In order to gain insight into orientation of shoppers at Allahabad, an exploratory research was conducted. A store intercept survey was planned to collect responses on a structured questionnaire to capture experiences still fresh in the mind of the customers. The questionnaire had three broad sections: the first composed of demographic questions, the second section contained questions on consumers behavioural patterns towards store selection and purchase patterns; and the third section included statements on orientation towards shopping from organised retail outlets, as generated from previous research. Data were collected at different days of the week and different times of the day to improve randomness. A five-point Likert scale was incorporated in these statements (where 1 stands for Strongly Disagree and 5 stands for Strongly Agree). Total sample size was 120; however, on ignoring non-response, the final sample size stood at 100. The data were analysed using cross-tabulation and factor analysis on SPSS version 11.5.

Shopping orientation and behavioural patterns of Indian consumers

Data analysis

6.1 Demographic details 6.1.1 Age group


Total sample size was 100, of which 67% respondents are male and 68% are unmarried. Table 1 shows that 31% respondents are in the age group of less then 24, 41% are between 2534, 25% are between 3544 years and the remaining 3% are in the age group of 45 and above. Less number of consumers in age group of 45 and above can be attributed to the fact that this group is still averse to visiting organised retail outlets.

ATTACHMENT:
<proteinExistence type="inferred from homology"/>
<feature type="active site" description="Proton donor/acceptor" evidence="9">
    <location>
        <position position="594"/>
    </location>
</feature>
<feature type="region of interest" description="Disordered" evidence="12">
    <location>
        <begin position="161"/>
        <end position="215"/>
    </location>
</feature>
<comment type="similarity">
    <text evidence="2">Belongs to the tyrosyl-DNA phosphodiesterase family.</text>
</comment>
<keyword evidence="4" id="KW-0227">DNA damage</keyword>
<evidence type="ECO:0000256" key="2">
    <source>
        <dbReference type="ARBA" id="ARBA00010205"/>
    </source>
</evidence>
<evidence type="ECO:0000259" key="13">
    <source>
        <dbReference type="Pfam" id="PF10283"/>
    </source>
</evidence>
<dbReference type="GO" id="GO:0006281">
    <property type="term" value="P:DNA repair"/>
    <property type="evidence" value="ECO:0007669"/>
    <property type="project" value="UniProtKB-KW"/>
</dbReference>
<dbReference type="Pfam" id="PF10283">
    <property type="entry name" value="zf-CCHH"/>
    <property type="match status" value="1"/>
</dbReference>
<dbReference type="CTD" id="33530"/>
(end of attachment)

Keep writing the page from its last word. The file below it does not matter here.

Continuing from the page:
6.1.2 Profession and income profile


Table 2 shows that 34% of respondents are in government service, 38% are in private service, 5% are self-employed and the remaining 23% are in other category. Further, 57% of the respondents were having monthly income less than Rs 20,000, while 39% of the respondents earn in the range of Rs 20,00030,000 (refer to Table 3). Only 4% of the respondents are earning more than Rs 30,000 per month.
Table 1 Age group Less than 24 2534 3544 45 and above Total Table 2 Occupation Govt. service Private service Self-employed Any other Total Table 3 Income profile Respondents (%) 57 39 4 100 Occupation profile Respondents (%) 34 38 5 23 100 Age profile Respondents (%) 31 41 25 3 100

Income (in thousand Rs per month) Less than 20 2030 3040 Total

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6.2 Behavioural patterns towards organised retail stores 6.2.1 Frequency of visiting an outlet
Table 4 shows that 38% respondents visit an outlet more than once a week, 18% visit a retail outlet once in a week, 34% visit once in 2 weeks and only 10% visit once in a month. Findings show the acceptance of organised retail in Allahabad.